F*ck it, let’s call a spade a spade: Reigning Olympic 1500m gold medalist Matthew Centrowitz joining the Bowerman Track Club is just plain weird. Given the known tensions between BTC and Centro’s former team, The Oregon Project—both of which are bankrolled by Nike—not to mention the ongoing doping investigation against the NOP and widespread speculation of wrongdoing by its head coach, Alberto Salazar, this news caught me off-guard the other night. It’s not unprecedented—both Kara Goucher and Alan Webb previously switched from NOP/Salazar to BTC/Jerry Schumacher—but those moves happened well before the Propublica story came out in 2015 and all hell subsequently broke loose online and elsewhere. Sure, Centrowitz is the reigning Olympic champion, but I’m still somewhat surprised BTC and Schumacher were willing to pick up the baggage Centrowitz has been carrying with him the past several years.  (more…)

Podcast: Episode 45 with Colleen Quigley

By Mario Fraioli |
Photo: Jason Suarez

“Like I want to make people happy, and do the right thing, and be successful. And I think a lot of people end up getting sucked into that and then have to be like, ‘Wait, why am I doing this?’ ‘Do I want to be here?’ ‘Why did I make these choices?’ and you have to rethink it and figure out what actually makes you happy and what you actually want to do. Luckily, just being competitive and wanting to get better and better and better at running has turned out pretty good for me because, when I sit back, I do love what I’m doing. But it is something you have to be careful of—like, ‘Why am I so obsessed at being so good at that? Or not failing? Maybe it’s OK. And I think that’s something I’ll probably be working with the rest of my life.”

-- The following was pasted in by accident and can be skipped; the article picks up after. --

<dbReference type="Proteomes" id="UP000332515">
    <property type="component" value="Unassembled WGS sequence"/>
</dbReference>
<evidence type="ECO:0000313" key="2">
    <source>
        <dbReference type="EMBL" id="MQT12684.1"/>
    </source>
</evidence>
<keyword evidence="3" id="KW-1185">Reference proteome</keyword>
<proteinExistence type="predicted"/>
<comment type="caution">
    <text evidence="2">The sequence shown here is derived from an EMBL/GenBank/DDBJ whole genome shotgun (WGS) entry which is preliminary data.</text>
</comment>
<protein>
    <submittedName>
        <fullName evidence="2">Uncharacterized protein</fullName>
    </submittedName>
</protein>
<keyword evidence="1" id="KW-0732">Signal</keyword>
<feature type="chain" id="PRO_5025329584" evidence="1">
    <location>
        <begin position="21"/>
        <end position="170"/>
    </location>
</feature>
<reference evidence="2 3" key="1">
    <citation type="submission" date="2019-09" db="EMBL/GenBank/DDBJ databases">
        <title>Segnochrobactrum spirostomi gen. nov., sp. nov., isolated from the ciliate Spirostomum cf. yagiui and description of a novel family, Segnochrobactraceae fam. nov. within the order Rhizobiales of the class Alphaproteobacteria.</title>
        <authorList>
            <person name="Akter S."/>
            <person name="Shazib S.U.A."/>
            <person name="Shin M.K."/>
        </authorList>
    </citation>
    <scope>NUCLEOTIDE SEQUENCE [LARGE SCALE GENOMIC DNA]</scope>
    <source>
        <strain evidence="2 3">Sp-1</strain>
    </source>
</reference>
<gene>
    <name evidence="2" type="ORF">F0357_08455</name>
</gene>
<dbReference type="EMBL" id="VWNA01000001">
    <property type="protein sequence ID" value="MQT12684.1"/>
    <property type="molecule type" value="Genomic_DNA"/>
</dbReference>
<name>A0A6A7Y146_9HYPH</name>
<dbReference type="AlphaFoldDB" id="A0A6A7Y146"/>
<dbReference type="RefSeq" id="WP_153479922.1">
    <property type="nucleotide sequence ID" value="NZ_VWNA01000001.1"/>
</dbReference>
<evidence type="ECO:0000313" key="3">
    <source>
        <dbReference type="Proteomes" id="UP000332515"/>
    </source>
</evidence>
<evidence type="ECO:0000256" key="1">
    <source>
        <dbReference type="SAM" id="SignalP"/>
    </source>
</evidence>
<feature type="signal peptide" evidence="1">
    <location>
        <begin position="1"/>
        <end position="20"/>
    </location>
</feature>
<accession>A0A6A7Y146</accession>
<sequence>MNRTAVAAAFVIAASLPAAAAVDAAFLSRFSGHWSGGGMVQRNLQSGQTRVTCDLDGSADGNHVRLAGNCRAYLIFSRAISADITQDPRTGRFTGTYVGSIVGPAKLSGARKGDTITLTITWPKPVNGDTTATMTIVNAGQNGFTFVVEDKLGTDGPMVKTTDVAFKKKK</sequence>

Subscribe, listen, and review on: Apple Podcasts | Stitcher | Overcast | Google Podcasts | Soundcloud

Stoked to welcome Olympian Colleen Quigley to the podcast this week. The 26-year-old is a member of the Bowerman Track Club and has established herself as one of the top middle-distance runners in the world, specializing in the steeplechase. She competed in that event at the 2016 Olympic Games in Rio de Janeiro, where she finished eighth, and has represented the United States multiple times in international competition.